Review: SEVENFRIDAY V-Series

Guest Article: Robin Lim

I can still vividly recall the first time when I came across a SevenFriday watch. It was during the early 2013, and it happened when I was waiting for my dinner to be served at a local tze char store. To cut the long story short, I was fiddling with my smartphone and I saw a local collector who shared his latest “incoming”: an intriguing looking SevenFriday P1-1.

Sure enough, I was rather distracted throughout my dinner. I couldn’t stop thinking about the watch. It was practically love at first sight. There was something about the SevenFriday watch that kept bothering me, and I couldn’t fathom what it was. Perhaps it was the unconventional TV Screen case? Or was it the unorthodox and unique dial layout? I don’t know, but I was determined to find out more about the brand. And of course, it culminated with me purchasing the P2-2 a few months later (which, by the way, was traded for something else subsequently).

Sevenfriday P2-2, courtesy of Acejewel
Sevenfriday P2-2, photo courtesy of acejewelers.com

Fast forward a couple of years later, the brand had grown by major leaps and bounds. It was surreal, considering this is a startup that is less than half a decade old. Following the P-Series, SevenFriday went on and launched the much toned-down M-Series. The M-Series follows its predecessor by adopting the TV-Screen case, but it features a much aesthetically simpler jumping hours mechanism.

But I have digressed too much. Let us move on to our focus for today: the V-Series. The V-Series is the latest novelty from SevenFriday, and we had the opportunity to have a hands-on session with it during its launch party at Club Kyo. To top it off, we were introduced to the timepiece by Mr Daniel Niederer himself, the founder of SevenFriday. So, what are our thoughts on the V-Series? Well, let’s find out!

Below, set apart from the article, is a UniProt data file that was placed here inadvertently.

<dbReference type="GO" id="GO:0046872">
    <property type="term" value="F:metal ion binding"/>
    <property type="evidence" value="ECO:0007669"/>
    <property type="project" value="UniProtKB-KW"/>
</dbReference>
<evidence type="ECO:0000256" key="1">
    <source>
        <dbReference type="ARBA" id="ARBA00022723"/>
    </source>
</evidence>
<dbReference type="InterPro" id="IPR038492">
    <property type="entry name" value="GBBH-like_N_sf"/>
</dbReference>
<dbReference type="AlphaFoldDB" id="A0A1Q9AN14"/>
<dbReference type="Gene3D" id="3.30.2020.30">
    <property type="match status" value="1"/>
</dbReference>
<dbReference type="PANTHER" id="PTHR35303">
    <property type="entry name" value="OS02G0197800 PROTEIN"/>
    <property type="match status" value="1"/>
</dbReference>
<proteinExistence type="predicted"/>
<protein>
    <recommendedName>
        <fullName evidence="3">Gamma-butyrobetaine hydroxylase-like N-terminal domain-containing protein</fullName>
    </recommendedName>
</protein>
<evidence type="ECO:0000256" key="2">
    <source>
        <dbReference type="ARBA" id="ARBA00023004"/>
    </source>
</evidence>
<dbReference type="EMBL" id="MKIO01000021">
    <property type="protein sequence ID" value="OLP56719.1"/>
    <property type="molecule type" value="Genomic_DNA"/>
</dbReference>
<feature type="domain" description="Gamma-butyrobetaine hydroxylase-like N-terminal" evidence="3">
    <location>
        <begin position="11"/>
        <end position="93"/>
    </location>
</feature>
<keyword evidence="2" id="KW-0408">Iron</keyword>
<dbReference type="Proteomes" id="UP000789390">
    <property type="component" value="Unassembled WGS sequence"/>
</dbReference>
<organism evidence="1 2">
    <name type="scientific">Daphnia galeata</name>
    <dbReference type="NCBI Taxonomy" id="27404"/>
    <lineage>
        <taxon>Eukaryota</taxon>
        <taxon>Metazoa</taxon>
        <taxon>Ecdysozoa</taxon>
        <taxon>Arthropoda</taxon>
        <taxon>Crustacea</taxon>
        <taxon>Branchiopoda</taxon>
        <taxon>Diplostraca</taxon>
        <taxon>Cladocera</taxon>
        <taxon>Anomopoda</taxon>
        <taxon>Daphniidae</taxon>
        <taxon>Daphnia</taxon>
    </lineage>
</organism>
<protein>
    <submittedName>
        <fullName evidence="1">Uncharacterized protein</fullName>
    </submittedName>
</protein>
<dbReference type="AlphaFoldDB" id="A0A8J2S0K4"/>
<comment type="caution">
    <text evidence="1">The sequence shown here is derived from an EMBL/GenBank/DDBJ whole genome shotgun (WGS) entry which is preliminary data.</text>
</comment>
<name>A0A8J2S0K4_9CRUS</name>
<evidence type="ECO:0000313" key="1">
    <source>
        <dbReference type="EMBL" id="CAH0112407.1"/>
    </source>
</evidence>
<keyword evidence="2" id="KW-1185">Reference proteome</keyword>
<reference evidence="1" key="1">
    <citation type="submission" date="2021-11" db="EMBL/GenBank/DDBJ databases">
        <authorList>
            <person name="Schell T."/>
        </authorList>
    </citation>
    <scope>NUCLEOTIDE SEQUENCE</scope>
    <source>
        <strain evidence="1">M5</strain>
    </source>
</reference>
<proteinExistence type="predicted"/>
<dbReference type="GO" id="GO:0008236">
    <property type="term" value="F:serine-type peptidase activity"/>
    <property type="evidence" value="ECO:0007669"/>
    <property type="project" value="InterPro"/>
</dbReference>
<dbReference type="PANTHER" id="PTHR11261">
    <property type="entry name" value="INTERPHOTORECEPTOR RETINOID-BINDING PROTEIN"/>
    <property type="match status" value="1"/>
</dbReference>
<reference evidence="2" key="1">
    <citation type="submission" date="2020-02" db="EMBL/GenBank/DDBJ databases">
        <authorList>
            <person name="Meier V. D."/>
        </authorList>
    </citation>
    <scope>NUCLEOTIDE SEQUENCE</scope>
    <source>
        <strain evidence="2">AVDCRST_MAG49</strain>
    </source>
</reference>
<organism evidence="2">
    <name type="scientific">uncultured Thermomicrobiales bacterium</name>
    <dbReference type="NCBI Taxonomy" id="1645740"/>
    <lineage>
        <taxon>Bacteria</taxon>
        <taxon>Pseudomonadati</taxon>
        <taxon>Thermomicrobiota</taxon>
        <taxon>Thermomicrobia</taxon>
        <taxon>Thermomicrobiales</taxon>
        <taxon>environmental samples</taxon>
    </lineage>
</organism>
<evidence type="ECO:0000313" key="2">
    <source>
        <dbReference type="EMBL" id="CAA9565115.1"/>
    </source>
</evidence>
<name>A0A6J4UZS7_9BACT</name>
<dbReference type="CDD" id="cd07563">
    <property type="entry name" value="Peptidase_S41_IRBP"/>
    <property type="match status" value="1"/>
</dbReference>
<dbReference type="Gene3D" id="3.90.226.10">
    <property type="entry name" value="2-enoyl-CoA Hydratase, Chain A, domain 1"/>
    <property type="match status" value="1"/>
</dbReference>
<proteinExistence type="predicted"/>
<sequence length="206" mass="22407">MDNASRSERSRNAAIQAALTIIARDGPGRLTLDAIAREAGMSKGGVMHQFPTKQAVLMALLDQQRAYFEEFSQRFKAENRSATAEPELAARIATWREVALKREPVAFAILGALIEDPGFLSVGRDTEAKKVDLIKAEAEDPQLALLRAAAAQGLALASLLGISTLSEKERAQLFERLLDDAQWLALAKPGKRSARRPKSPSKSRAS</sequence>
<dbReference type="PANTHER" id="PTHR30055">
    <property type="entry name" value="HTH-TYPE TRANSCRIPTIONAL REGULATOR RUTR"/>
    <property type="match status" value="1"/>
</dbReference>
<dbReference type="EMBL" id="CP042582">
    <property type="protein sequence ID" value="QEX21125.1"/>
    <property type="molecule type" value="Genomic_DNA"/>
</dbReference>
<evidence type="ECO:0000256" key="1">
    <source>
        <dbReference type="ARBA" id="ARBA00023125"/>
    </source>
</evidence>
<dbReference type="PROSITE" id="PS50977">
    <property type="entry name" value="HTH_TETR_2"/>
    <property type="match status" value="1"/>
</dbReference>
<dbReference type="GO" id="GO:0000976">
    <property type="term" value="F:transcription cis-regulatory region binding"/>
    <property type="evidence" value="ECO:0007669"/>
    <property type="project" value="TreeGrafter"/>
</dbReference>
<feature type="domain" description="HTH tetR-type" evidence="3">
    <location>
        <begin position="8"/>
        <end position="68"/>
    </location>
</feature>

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From left to right, the P series, V series and M series. The V series is the latest in the collection.

When I first saw the V-Series, I was rather impressed. While some of us have already seen pictures of the V-Series on the various social media outlets prior to this, but seeing the watch in person evoked some rather different emotions. I, for instance, was simply blown away by the watch. It was akin to the feelings and sentiments that I had when I first saw the P-Series. To be frank, I was a little disappointed with the M-Series, as it was a little too plain for a SevenFriday watch. But the V-Series did it just right for me, in terms of aesthetics. It features a complex and stylish industrial-based design, which we thought makes the watch rather appealing.

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The affordable tool watch? V1 on the wrist
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The V2 on a brown calf leather strap. The dial indices are coloured with an alluring gold tone.

One of the greatest highlights about the V-Series, apart from its new case design, would be its dial. The watch features a disruptive dial, with a rotatable disc in the middle. Well, so how do we read the time when the dial only shows up to 4 o’clock? First, we shall take a look at the rotatable disc. From the picture above, we can see that the “8+” portion of the rotatable disc is within the arc of the disruptive disc, so we add 8 hours to the position in which it is pointing. In this case, it would indicate that it is around 8 o’clock, turning to 9 in a few minutes. The same concept applies for the seconds’ indicator as well. The minute hand, however, follows the conventional method of telling time.